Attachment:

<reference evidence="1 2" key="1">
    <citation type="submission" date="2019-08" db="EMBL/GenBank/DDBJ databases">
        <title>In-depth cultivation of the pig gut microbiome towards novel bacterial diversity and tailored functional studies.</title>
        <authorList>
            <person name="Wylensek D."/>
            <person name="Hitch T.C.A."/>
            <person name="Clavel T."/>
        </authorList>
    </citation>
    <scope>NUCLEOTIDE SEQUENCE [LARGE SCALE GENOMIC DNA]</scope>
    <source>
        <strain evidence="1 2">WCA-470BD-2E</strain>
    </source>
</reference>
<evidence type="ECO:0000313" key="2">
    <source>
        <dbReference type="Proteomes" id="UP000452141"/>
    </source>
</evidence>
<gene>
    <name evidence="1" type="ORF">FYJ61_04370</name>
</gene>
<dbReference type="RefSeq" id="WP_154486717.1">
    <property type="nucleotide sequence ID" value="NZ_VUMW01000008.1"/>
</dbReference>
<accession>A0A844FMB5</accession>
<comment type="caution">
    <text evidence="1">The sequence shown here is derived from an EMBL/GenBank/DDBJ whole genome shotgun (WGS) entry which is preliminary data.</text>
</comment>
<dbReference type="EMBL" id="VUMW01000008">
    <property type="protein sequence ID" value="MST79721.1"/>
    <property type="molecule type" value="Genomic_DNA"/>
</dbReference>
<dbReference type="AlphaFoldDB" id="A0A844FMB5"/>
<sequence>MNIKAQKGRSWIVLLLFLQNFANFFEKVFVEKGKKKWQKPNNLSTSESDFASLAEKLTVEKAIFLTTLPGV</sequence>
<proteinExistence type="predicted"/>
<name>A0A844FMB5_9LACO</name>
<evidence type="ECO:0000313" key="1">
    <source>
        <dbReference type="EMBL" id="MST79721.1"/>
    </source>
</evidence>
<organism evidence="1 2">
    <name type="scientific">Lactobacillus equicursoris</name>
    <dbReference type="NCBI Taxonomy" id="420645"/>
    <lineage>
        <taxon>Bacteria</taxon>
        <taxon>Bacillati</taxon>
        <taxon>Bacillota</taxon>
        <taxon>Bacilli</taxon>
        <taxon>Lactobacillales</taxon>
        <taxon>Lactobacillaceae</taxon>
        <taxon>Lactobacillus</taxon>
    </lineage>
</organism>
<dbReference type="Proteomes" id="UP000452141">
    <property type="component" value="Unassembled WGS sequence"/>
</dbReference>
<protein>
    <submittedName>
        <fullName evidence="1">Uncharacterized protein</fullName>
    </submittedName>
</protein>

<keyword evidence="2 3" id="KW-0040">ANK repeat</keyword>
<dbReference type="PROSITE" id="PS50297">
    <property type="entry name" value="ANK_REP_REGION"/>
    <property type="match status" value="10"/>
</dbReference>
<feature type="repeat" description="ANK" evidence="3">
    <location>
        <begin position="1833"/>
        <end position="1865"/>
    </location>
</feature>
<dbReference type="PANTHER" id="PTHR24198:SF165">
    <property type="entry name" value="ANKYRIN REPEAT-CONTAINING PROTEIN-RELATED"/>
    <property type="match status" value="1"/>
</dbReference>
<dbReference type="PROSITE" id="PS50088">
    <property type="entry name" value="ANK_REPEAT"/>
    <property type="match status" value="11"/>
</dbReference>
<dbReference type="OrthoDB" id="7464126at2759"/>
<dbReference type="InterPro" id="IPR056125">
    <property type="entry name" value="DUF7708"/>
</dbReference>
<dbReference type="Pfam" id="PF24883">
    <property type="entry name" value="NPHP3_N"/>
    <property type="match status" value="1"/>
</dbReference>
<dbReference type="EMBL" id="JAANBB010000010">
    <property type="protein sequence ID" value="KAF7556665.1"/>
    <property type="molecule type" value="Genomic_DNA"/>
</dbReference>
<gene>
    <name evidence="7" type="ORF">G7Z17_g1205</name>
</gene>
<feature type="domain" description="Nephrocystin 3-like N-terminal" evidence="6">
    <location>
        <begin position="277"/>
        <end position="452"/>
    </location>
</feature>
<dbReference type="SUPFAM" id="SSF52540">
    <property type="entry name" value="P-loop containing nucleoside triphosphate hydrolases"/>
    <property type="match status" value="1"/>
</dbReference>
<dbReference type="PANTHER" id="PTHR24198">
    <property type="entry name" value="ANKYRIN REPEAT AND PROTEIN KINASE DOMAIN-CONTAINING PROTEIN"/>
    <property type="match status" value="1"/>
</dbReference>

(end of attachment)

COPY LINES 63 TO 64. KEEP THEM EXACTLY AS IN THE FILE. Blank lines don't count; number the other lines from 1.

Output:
</protein>

<keyword evidence="2 3" id="KW-0040">ANK repeat</keyword>